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The Outrage Over Ghostbusters: Afterlife Just Got Real

The trailer for Ghostbusters: Afterlife has finally dropped, and prepare for a shock: some fans on the internet aren't happy.

Apparently, the spot's fairly straight-faced, serious tone and mostly youthful cast — which includes Stranger Things star Finn Wolfhard — has some observers convinced that the new flick will be nothing more than a lowly rip-off of the hit Netflix seriesMore than a few of said fans took to Twitter after the trailer was released on Monday morning to voice their displeasure.

While it's true that the spot is pretty restrained, foregoing goofy humor in favor of some table-setting for the flick's story, one could be forgiven for thinking that the absolutely insane number of callbacks to the original, classic Ghostbusters movies contained therein would have been enough to make any fan grin like Slimer with a mouthful of hot dogs. One would need to have forgotten the nature of the internet, however, to think that true; there will always be a certain subset of fans who won't be happy with any interpretation of any beloved property no matter what, and the duly elected representatives of this subset were on Twitter in full force yesterday.

Most of their missives were short and to the point: "The new Ghostbusters movie is gonna be a Stranger Things ripoff," user @SaricakesTTV stated bluntly, while @DarickR snarked, "Just watched the new Stranger Things season trailer, and it's called Ghostbusters for some reason."

User @gordon1470 complained, "Why does the new Ghostbusters look like a ripoff of Stranger Things? When they had that shot of the 2 kids walking down the road I laughed out loud," before opining in a follow-up tweet, "Maybe we shouldn't be making any more Ghostbusters movies, ever."

Some Twitter users, while advancing the same opinion, weren't quite so harsh. "Stranger ThingsGhostbusters is probably a smart play," wrote @el_chiclets, "but the trailer def didn't feel like Ghostbusters." Meanwhile, @kylefrost actually seemed kind of pumped: "Totally thought this was going to be a 'fan film' when I clicked on it," they rwote. "I am IN for Stranger Things – Ghostbuster edition."

The general consensus among the gripers, though, was reflected by user @abbaTmakama, who wasn't going to be satisfied with anything less than a full-on Ghostbusters rehash in Afterlife's very first trailer. "No original theme music, no Bill Murray cameo, just Stranger Things with the Ecto 1," they wrote. "It's a pass for me honey."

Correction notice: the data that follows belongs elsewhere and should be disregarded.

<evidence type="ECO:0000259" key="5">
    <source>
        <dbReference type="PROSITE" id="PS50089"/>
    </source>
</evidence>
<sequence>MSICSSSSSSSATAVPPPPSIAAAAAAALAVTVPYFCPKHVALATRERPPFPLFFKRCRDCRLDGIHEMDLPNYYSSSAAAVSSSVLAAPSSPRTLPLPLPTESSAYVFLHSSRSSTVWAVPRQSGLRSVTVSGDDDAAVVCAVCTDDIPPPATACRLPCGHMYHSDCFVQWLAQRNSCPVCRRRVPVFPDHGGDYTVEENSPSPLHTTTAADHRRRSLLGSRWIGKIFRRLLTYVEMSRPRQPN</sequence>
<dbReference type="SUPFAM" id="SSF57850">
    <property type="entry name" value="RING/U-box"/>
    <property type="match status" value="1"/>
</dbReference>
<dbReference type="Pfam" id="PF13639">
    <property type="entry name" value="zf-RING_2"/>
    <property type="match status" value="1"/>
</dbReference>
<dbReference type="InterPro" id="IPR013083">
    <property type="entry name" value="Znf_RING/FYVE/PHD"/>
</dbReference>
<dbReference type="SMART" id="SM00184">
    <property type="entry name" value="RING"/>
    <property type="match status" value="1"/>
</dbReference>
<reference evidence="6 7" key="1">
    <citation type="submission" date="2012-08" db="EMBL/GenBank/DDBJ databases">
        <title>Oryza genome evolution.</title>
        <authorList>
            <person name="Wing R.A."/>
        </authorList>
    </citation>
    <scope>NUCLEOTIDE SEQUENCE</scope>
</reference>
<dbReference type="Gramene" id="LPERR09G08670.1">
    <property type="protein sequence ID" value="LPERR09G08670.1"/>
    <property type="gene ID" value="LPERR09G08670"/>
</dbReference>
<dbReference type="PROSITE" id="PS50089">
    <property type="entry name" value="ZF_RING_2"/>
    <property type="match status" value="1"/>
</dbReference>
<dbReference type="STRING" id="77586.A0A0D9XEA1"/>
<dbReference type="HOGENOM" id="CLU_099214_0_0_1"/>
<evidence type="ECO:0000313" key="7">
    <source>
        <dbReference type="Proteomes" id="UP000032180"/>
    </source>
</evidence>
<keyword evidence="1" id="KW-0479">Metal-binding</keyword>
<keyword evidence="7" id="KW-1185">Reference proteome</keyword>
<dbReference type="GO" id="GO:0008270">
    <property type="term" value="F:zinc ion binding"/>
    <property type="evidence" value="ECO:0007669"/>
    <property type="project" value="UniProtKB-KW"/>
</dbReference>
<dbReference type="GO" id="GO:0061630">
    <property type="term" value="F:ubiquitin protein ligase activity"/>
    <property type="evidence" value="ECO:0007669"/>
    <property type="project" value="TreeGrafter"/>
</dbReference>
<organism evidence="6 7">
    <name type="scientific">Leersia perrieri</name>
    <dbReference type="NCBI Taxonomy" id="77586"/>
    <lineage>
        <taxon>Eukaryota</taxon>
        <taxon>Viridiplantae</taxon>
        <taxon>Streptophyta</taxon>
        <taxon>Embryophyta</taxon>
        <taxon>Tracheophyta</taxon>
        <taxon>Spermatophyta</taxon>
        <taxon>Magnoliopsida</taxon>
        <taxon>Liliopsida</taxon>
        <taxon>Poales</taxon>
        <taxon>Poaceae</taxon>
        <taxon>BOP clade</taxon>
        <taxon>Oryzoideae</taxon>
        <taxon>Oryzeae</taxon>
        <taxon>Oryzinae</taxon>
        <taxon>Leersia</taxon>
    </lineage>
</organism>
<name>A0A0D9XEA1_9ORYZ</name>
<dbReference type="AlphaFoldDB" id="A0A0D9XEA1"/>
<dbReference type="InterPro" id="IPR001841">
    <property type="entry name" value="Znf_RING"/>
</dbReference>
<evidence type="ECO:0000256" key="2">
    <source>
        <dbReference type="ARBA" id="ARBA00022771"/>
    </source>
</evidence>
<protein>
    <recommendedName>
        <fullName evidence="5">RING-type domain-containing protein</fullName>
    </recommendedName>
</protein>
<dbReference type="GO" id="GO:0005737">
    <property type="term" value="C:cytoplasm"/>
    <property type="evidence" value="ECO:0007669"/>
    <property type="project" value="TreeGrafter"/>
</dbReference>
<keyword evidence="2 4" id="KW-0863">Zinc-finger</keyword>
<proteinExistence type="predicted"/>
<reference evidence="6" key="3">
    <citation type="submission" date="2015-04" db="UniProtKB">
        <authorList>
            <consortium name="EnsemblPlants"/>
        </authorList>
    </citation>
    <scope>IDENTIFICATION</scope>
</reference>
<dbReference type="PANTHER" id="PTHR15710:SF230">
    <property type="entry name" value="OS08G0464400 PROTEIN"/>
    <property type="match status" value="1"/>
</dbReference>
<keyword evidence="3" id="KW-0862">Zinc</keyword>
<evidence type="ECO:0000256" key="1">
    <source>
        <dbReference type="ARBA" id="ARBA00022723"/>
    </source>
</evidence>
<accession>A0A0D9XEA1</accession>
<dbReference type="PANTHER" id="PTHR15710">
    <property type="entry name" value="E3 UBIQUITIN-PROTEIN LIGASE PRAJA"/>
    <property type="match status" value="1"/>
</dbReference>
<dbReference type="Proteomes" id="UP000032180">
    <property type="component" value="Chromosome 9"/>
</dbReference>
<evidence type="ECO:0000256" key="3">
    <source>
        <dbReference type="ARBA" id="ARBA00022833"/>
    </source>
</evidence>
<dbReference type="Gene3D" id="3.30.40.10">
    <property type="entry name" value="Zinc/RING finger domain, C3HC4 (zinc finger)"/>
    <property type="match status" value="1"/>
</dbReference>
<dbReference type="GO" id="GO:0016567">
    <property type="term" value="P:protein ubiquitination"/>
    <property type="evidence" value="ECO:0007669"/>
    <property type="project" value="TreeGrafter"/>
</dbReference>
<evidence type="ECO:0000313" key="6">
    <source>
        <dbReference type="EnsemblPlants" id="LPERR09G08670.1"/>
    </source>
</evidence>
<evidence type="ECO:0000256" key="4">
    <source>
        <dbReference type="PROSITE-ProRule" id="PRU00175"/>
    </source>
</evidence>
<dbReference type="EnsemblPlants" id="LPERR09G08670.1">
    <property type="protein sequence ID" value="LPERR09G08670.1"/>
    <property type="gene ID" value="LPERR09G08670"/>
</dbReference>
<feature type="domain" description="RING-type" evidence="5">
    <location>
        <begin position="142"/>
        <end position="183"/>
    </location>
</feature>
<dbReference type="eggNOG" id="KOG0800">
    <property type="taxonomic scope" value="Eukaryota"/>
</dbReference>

Is Ghostbusters: Afterlife really a Stranger Things ripoff?

We alluded to it before, but we feel like now would be a good time to spell it out: when it comes to a beloved property like Ghostbusters, there will always be fans who will line up to take the filmmakers behind any new iteration to task. The trailer for Ghostbusters: Afterlife could have taken place in New York City, and featured Bill Murray, Dan Aykroyd, and Ernie Hudson in full uniform charging up their proton packs, and just as many fans would have been flooding Twitter to complain that director Jason Reitman and co-writer Gil Kenan had ruined everything by failing to come up with an original story.

It must also be said that Stranger Things did not invent the plot hook of children and/or teenagers facing off with supernatural danger; one could even make the case that Stephen King's novel It, which heavily inspired Stranger Things (and which also featured Wolfhard in its film adaptations) did that.

Also, as we've mentioned, all of those incredibly fan-service-y small details in the Ghostbusters: Afterlife trailer can be seen as a firm declaration of intent on the part of Reitman and Kenan: they intend to honor the original story and refer early and often to its characters and events, but this is their film, and they're going to tell their own story. Personally, we find that story — which appears to involve the family of the deceased Egon Spengler uncovering a terrible secret in the small town in which dear old grandpa owned an old farmhouse — to be a stroke of genius, and if we're being honest, we also think it's a no-brainer to lean on a young cast. As pointed out by Paul Rudd's character in the spot, "there hasn't been a ghost sighting in 30 years" — and the original Ghostbusters, of course, haven't been active during that entire period.

Treating the activities of that crew as half-forgotten legend, which our young heroes must be filled in on before they can truly appreciate what they're up against, is an inspired plot device — one that sounds (for our money, anyway) a heck of a lot more interesting than simply throwing the original cast of Ghostbusters, all in their 70s at this point, back into their costumes for one more nostalgic, beat-for-beat go-round.

Don't get us wrong — it's awesome that the original cast is involved, and we hope their involvement will be significant, and that they won't simply be relegated to glorified cameos. But come on, guys: did we really want Sony to show us everything in the first trailer for the movie? We're actually glad the studio didn't spill all of their narrative beans in this spot, and frankly, we hope they show similar restraint when they inevitably give us the second and third trailers that will doubtless precede the movie's release.

All of which is to say: let's give Reitman (who, let's not forget, is the son of the original Ghostbusters' director) the benefit of the doubt here. In our informed opinion, this movie looks every bit like the sequel to the first two films we've always hoped for, and the rare belated sequel that should more than live up to the legacy of its predecessors. You can bet that we'll be first in line when Ghostbusters: Afterlife drops on July 10, 2020, and also that we'll be here to offer our extra-special blend of expert analysis.